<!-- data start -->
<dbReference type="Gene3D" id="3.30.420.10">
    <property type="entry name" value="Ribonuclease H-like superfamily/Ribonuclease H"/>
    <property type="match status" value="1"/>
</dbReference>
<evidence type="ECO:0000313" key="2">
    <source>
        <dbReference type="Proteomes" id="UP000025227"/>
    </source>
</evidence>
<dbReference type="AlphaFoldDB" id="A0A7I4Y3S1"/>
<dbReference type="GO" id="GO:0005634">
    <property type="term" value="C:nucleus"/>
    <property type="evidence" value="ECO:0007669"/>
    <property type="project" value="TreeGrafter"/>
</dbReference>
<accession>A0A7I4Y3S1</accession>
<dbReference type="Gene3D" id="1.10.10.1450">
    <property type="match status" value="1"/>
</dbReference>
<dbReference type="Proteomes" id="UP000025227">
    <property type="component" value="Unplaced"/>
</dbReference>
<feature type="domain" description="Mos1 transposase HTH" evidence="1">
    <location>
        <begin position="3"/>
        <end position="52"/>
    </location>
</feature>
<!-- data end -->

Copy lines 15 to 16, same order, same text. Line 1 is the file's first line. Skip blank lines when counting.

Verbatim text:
</dbReference>
<accession>A0A7I4Y3S1</accession>